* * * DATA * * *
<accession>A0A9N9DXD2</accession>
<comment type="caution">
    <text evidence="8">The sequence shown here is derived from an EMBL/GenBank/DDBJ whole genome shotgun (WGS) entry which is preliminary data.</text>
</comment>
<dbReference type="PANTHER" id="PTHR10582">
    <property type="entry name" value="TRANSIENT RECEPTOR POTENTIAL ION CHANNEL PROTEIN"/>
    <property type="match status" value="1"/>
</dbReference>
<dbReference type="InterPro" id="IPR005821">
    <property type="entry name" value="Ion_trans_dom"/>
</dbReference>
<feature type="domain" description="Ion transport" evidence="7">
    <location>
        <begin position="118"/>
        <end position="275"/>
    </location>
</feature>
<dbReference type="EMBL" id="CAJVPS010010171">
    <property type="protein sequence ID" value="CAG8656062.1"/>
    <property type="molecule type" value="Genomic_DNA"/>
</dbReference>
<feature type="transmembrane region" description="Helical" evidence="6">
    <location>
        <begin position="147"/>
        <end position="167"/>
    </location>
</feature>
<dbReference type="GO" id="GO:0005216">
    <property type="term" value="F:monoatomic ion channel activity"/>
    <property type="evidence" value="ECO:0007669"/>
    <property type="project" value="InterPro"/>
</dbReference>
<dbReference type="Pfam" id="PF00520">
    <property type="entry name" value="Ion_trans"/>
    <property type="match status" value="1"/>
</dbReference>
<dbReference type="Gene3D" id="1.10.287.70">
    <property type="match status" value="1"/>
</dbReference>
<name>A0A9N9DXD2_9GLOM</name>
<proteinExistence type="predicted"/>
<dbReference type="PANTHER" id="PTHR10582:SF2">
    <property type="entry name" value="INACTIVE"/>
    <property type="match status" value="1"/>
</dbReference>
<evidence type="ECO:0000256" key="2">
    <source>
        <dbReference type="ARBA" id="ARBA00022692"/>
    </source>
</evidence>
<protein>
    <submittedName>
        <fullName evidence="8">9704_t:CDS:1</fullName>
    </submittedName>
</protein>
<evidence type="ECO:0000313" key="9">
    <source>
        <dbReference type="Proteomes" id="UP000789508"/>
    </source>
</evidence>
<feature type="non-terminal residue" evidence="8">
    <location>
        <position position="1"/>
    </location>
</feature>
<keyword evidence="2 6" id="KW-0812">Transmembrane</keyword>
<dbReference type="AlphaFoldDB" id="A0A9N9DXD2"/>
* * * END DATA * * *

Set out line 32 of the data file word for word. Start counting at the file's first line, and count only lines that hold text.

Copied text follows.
</dbReference>